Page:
The Supreme Court ruled 5-4 Monday that regulators may have misinterpreted the federal Clean Water Act in refusing to allow two Michigan property owners to build a shopping mall and condos on wetlands they own.Chief Justice John Roberts writes for a plurality, with Justice Kennedy providing the 5th vote in a concurring opinion. I haven't got the text yet, but Roberts slams Kennedy for leaving "lower courts and regulated entities ... to feel their way on a case-by-case basis." [See the update below!]
The court's four most conservative members wanted a more sweeping ruling, clearing the way for development of land unless it was directly connected to waterways.It takes nerve to hold the two sides of the Court in equipoise like that, but it would also take nerve to commit to a clear rule. It takes nerve to relegate everyone to so much uncertainty and litigation, but it would also take nerve to determine the outcome in so many cases beyond the case at hand. Poor Justice Kennedy. I can't imagine how he feels about his role. And now it seems that it's the next change on the Court that will produce the... deluge.
The court's four most liberal members said that such a ruling would reject three decades of practice by the Army Corps of Engineers and threaten the environment.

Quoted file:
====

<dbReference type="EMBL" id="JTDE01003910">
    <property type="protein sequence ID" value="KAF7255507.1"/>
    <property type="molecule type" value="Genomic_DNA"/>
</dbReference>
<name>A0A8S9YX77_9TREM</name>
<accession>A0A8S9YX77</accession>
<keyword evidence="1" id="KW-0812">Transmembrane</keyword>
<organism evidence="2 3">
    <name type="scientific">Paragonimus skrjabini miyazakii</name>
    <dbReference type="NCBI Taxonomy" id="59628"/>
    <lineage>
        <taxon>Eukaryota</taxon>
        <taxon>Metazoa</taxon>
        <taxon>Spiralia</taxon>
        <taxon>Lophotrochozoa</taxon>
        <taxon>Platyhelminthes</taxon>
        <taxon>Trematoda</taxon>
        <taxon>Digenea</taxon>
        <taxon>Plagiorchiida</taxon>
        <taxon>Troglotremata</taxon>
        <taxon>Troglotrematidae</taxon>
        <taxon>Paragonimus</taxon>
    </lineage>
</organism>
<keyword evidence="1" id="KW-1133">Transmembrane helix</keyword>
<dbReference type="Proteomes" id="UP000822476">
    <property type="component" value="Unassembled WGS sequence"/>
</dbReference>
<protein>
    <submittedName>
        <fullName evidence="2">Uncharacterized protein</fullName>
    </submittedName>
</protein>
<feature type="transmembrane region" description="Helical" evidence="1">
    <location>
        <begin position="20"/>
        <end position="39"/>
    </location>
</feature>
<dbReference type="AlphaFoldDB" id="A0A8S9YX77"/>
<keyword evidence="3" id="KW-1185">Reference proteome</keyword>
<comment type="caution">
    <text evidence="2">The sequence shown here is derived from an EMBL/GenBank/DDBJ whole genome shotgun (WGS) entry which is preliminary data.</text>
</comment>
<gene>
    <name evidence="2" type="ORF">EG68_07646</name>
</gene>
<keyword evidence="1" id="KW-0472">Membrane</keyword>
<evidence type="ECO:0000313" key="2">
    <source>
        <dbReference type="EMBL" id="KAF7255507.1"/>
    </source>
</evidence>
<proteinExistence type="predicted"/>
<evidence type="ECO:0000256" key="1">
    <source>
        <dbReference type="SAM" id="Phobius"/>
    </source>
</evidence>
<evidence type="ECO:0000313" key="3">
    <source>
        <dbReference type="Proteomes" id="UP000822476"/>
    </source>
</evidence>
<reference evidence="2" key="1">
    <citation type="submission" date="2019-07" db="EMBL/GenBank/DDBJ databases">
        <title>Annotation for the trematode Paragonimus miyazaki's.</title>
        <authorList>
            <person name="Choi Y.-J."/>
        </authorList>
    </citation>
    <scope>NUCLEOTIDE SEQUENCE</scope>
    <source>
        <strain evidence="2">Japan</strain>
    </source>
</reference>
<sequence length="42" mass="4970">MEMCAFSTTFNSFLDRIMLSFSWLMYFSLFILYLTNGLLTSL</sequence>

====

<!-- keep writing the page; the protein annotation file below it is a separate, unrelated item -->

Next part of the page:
UPDATE: Chief Justice Roberts, concurring, faults the Army Corps of Engineers for failing to come up with rules governing the scope of its power after the Court rejected its grandiose view in Solid Waste Agency of Northern Cook Cty. v. Army Corps of Engineers, 531 U. S. 159 (2001) (SWANCC):
Lower courts and regulated entities will now have to feel their way on a case-by-case basis. This situation is certainly not unprecedented. See Grutter v. Bollinger, 539 U. S. 306, 325 (2003) (discussing Marks v. United States, 430 U. S. 188 (1977) ). What is unusual in this instance, perhaps, is how readily the situation could have been avoided.That's an interesting citation to the Michigan affirmative action case, Grutter. Note how elegantly Roberts doesn't quite criticize Grutter. He doesn't even criticize Kennedy for leaving the law in a condition of fuzziness. My original post says "Roberts slams Kennedy," which is an incorrect inference I made reading Holland's report. Roberts doesn't even mention Kennedy. He slams the Army Corps of Engineers. And he doesn't complain about fuzzy legal standards generally. He's focused on the failure by the Corps to provide the clear rules that would have solved the problem.
Justice Scalia who wrote the plurality opinion, joined by Roberts, Thomas, and Alito, did go after Kennedy, but not to chastise him for leaving the lower courts to struggle through unclarity. His opinion is concentrated on proper textual analysis of the statute.
So, I really need to reframe this post. I was too eager to perceive Kennedy setting himself apart from the Roberts-Scalia-Thomas-Alito group. I think this opinion would have been written differently by the Rehnquist Court, and that Roberts is having a moderating effect.